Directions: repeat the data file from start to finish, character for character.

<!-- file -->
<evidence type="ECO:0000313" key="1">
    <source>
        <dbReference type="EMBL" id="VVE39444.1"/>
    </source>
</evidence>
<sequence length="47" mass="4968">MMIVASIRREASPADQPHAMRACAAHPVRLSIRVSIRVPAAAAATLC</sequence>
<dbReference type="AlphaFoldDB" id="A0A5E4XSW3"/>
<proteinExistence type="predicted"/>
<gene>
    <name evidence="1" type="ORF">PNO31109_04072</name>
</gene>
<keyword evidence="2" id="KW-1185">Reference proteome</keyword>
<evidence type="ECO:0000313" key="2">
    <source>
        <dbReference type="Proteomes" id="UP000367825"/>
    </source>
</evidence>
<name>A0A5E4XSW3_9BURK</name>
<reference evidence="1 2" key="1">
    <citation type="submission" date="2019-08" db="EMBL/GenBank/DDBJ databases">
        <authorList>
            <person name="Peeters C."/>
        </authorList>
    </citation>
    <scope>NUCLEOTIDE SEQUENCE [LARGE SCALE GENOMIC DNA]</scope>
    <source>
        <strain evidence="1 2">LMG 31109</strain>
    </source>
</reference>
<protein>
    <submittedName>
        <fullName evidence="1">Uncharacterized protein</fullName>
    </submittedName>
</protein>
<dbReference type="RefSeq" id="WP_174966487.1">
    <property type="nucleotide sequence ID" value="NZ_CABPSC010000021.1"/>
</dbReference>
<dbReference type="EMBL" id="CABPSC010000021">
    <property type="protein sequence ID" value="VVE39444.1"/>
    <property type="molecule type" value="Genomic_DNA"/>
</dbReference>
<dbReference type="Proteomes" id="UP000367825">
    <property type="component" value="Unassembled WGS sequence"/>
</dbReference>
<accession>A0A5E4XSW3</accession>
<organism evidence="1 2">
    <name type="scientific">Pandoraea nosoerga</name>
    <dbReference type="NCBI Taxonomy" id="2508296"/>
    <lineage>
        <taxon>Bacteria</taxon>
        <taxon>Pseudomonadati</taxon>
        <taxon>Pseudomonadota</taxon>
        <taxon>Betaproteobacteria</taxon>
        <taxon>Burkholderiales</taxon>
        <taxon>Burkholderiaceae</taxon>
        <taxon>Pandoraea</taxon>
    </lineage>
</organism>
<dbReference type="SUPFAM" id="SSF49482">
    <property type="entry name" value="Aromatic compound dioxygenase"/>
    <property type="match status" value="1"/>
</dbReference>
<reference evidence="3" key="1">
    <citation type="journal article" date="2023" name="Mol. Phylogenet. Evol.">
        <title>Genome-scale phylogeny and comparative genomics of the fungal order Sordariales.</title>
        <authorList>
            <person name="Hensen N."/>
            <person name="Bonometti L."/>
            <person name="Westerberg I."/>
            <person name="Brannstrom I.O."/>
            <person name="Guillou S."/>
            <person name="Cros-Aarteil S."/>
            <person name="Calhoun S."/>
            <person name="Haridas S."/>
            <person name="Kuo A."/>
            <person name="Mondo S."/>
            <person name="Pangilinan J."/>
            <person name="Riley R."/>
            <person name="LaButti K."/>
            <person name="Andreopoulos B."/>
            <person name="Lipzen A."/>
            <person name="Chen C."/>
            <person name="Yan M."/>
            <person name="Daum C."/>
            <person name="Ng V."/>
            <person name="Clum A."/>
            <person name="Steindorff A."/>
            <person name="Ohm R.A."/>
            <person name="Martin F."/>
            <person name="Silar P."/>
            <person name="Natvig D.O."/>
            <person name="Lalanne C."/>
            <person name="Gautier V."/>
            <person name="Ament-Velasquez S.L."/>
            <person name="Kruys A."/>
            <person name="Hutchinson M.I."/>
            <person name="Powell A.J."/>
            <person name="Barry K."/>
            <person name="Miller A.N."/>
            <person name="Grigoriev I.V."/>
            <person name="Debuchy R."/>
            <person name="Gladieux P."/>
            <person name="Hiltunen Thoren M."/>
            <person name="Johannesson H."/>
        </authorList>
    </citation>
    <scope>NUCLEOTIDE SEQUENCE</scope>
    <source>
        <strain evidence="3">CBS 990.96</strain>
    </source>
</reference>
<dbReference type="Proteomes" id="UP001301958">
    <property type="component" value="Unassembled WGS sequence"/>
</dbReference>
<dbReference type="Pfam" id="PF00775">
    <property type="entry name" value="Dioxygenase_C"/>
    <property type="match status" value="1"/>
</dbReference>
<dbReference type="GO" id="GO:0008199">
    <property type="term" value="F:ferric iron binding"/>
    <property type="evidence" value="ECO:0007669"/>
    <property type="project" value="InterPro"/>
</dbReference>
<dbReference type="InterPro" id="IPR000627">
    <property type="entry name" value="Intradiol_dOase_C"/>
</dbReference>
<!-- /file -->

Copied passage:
<evidence type="ECO:0000313" key="1">
    <source>
        <dbReference type="EMBL" id="VVE39444.1"/>
    </source>
</evidence>
<sequence length="47" mass="4968">MMIVASIRREASPADQPHAMRACAAHPVRLSIRVSIRVPAAAAATLC</sequence>
<dbReference type="AlphaFoldDB" id="A0A5E4XSW3"/>
<proteinExistence type="predicted"/>
<gene>
    <name evidence="1" type="ORF">PNO31109_04072</name>
</gene>
<keyword evidence="2" id="KW-1185">Reference proteome</keyword>
<evidence type="ECO:0000313" key="2">
    <source>
        <dbReference type="Proteomes" id="UP000367825"/>
    </source>
</evidence>
<name>A0A5E4XSW3_9BURK</name>
<reference evidence="1 2" key="1">
    <citation type="submission" date="2019-08" db="EMBL/GenBank/DDBJ databases">
        <authorList>
            <person name="Peeters C."/>
        </authorList>
    </citation>
    <scope>NUCLEOTIDE SEQUENCE [LARGE SCALE GENOMIC DNA]</scope>
    <source>
        <strain evidence="1 2">LMG 31109</strain>
    </source>
</reference>
<protein>
    <submittedName>
        <fullName evidence="1">Uncharacterized protein</fullName>
    </submittedName>
</protein>
<dbReference type="RefSeq" id="WP_174966487.1">
    <property type="nucleotide sequence ID" value="NZ_CABPSC010000021.1"/>
</dbReference>
<dbReference type="EMBL" id="CABPSC010000021">
    <property type="protein sequence ID" value="VVE39444.1"/>
    <property type="molecule type" value="Genomic_DNA"/>
</dbReference>
<dbReference type="Proteomes" id="UP000367825">
    <property type="component" value="Unassembled WGS sequence"/>
</dbReference>
<accession>A0A5E4XSW3</accession>
<organism evidence="1 2">
    <name type="scientific">Pandoraea nosoerga</name>
    <dbReference type="NCBI Taxonomy" id="2508296"/>
    <lineage>
        <taxon>Bacteria</taxon>
        <taxon>Pseudomonadati</taxon>
        <taxon>Pseudomonadota</taxon>
        <taxon>Betaproteobacteria</taxon>
        <taxon>Burkholderiales</taxon>
        <taxon>Burkholderiaceae</taxon>
        <taxon>Pandoraea</taxon>
    </lineage>
</organism>
<dbReference type="SUPFAM" id="SSF49482">
    <property type="entry name" value="Aromatic compound dioxygenase"/>
    <property type="match status" value="1"/>
</dbReference>
<reference evidence="3" key="1">
    <citation type="journal article" date="2023" name="Mol. Phylogenet. Evol.">
        <title>Genome-scale phylogeny and comparative genomics of the fungal order Sordariales.</title>
        <authorList>
            <person name="Hensen N."/>
            <person name="Bonometti L."/>
            <person name="Westerberg I."/>
            <person name="Brannstrom I.O."/>
            <person name="Guillou S."/>
            <person name="Cros-Aarteil S."/>
            <person name="Calhoun S."/>
            <person name="Haridas S."/>
            <person name="Kuo A."/>
            <person name="Mondo S."/>
            <person name="Pangilinan J."/>
            <person name="Riley R."/>
            <person name="LaButti K."/>
            <person name="Andreopoulos B."/>
            <person name="Lipzen A."/>
            <person name="Chen C."/>
            <person name="Yan M."/>
            <person name="Daum C."/>
            <person name="Ng V."/>
            <person name="Clum A."/>
            <person name="Steindorff A."/>
            <person name="Ohm R.A."/>
            <person name="Martin F."/>
            <person name="Silar P."/>
            <person name="Natvig D.O."/>
            <person name="Lalanne C."/>
            <person name="Gautier V."/>
            <person name="Ament-Velasquez S.L."/>
            <person name="Kruys A."/>
            <person name="Hutchinson M.I."/>
            <person name="Powell A.J."/>
            <person name="Barry K."/>
            <person name="Miller A.N."/>
            <person name="Grigoriev I.V."/>
            <person name="Debuchy R."/>
            <person name="Gladieux P."/>
            <person name="Hiltunen Thoren M."/>
            <person name="Johannesson H."/>
        </authorList>
    </citation>
    <scope>NUCLEOTIDE SEQUENCE</scope>
    <source>
        <strain evidence="3">CBS 990.96</strain>
    </source>
</reference>
<dbReference type="Proteomes" id="UP001301958">
    <property type="component" value="Unassembled WGS sequence"/>
</dbReference>
<dbReference type="Pfam" id="PF00775">
    <property type="entry name" value="Dioxygenase_C"/>
    <property type="match status" value="1"/>
</dbReference>
<dbReference type="GO" id="GO:0008199">
    <property type="term" value="F:ferric iron binding"/>
    <property type="evidence" value="ECO:0007669"/>
    <property type="project" value="InterPro"/>
</dbReference>
<dbReference type="InterPro" id="IPR000627">
    <property type="entry name" value="Intradiol_dOase_C"/>
</dbReference>